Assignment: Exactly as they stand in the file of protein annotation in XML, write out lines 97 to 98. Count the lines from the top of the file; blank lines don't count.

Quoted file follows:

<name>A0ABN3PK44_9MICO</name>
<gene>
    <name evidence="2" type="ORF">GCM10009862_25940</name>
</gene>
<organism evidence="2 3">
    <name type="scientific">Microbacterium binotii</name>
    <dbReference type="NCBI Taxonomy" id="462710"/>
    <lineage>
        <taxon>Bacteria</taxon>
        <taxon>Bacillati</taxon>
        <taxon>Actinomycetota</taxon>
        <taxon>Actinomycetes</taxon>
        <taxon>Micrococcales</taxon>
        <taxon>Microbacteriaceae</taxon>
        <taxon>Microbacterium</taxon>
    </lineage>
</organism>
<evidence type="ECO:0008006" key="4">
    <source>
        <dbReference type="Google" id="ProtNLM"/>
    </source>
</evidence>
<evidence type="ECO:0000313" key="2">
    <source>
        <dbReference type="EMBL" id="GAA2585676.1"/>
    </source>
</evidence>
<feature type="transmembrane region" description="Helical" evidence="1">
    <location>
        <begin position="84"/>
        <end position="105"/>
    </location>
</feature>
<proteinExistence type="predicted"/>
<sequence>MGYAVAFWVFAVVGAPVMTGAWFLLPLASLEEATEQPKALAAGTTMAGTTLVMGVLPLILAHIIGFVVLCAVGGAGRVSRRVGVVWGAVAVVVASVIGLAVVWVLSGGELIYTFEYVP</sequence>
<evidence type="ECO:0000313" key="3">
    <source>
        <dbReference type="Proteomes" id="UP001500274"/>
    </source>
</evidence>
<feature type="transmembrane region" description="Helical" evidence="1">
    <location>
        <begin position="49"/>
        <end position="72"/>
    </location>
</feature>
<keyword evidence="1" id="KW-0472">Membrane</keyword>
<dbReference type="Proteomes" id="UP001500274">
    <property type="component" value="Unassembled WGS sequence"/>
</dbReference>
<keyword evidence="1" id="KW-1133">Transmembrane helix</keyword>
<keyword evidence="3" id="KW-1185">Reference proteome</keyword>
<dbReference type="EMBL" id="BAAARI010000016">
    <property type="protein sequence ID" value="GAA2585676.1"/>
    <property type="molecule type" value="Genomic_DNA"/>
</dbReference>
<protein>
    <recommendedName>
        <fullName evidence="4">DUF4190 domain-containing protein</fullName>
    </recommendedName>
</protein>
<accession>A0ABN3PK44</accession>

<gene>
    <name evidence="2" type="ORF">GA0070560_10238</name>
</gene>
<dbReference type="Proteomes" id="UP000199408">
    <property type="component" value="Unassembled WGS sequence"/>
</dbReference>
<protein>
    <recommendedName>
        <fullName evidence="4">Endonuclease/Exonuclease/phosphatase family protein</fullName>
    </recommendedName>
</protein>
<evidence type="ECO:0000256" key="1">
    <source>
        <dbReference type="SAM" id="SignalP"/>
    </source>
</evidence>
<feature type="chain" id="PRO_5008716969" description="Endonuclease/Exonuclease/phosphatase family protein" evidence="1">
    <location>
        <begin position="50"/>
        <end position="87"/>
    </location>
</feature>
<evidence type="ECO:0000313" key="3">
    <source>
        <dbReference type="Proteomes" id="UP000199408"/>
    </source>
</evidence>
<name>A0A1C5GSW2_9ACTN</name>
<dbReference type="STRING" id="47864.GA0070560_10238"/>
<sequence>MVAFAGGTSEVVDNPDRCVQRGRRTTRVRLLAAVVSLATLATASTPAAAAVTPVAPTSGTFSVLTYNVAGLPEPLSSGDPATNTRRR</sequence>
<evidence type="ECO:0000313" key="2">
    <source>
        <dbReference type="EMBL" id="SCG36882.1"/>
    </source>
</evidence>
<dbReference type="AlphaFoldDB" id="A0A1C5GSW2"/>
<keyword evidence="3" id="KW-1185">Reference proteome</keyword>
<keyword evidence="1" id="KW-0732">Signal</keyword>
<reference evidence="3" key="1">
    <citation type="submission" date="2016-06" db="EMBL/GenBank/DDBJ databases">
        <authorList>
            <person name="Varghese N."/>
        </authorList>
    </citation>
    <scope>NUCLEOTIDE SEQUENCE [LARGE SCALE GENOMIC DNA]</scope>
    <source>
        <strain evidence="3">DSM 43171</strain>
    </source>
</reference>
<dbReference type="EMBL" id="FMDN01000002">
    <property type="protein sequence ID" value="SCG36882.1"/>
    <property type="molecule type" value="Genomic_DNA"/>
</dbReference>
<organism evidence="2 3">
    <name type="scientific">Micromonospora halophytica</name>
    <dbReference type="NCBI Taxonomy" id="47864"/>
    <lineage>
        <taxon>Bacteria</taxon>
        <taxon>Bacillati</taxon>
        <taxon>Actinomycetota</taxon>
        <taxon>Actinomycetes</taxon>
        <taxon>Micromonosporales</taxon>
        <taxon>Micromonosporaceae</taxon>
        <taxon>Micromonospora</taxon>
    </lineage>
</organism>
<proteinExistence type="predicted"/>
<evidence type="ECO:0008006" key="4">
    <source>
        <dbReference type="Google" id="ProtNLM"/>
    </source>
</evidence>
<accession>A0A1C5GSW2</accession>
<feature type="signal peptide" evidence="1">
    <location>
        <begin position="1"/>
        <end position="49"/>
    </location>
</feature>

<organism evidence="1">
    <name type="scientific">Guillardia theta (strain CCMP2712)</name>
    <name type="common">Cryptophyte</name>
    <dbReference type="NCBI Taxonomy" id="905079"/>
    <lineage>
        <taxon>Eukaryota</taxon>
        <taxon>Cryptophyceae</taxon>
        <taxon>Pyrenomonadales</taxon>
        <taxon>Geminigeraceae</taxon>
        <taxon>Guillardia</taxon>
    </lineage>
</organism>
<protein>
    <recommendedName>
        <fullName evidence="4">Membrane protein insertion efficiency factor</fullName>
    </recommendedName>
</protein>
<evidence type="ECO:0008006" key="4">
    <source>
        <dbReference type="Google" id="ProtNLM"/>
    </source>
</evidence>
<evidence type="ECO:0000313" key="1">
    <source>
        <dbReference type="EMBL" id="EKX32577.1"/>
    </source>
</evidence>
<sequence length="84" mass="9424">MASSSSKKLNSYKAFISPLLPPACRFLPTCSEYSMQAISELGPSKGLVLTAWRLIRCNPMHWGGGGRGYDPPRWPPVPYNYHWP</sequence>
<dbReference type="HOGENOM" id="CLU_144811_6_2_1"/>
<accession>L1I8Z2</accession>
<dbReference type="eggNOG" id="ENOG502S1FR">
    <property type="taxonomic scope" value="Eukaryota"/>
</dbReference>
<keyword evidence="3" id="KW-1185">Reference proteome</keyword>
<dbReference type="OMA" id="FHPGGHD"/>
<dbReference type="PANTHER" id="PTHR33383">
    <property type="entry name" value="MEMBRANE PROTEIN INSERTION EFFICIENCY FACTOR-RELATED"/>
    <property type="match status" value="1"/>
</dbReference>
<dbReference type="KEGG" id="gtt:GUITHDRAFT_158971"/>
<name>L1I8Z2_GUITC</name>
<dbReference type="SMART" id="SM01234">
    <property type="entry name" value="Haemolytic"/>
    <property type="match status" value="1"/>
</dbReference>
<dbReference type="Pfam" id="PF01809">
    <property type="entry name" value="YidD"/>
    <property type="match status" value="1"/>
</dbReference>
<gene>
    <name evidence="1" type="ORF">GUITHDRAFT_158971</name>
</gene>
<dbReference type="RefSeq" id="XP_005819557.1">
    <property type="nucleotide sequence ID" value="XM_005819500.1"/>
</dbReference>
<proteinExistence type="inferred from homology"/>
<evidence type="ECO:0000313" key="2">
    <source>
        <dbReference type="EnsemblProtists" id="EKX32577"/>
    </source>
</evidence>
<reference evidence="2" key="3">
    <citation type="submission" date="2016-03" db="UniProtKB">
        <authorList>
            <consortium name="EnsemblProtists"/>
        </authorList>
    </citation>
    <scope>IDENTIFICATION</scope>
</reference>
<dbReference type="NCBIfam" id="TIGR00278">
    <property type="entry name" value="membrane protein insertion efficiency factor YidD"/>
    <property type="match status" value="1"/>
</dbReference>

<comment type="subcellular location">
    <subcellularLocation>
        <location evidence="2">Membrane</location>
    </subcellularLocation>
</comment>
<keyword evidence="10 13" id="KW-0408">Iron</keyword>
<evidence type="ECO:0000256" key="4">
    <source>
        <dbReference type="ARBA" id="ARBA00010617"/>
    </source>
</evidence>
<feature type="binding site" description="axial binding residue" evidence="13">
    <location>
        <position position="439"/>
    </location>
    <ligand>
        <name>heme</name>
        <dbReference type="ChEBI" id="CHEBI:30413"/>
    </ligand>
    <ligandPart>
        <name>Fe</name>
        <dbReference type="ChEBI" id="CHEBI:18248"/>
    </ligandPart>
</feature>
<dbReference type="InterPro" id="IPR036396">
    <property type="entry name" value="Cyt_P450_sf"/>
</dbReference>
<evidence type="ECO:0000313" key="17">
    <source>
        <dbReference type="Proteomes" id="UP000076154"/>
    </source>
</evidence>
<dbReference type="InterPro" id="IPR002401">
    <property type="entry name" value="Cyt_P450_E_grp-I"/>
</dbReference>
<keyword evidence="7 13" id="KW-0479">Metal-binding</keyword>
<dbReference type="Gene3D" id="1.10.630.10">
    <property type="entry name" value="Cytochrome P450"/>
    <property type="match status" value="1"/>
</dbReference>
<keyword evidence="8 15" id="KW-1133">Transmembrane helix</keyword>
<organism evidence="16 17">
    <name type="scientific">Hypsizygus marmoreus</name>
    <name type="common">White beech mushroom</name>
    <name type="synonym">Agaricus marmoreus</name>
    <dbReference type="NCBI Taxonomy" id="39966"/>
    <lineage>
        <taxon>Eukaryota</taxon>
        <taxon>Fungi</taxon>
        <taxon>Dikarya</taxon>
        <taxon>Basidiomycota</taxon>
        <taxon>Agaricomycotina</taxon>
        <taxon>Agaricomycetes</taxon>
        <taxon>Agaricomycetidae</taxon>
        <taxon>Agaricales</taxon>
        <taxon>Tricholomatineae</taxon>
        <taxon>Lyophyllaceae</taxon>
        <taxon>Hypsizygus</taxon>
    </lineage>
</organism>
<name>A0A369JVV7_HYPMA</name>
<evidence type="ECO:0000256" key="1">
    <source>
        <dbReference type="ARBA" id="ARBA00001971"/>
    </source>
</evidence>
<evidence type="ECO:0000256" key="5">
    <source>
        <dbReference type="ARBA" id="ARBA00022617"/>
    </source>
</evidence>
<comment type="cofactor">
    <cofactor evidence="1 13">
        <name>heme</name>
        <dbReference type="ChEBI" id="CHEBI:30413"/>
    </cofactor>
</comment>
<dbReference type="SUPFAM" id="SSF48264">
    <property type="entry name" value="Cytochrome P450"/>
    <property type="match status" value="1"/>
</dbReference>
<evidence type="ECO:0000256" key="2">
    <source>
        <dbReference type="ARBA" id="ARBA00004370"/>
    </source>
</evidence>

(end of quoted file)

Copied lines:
</evidence>
<dbReference type="AlphaFoldDB" id="A0A1C5GSW2"/>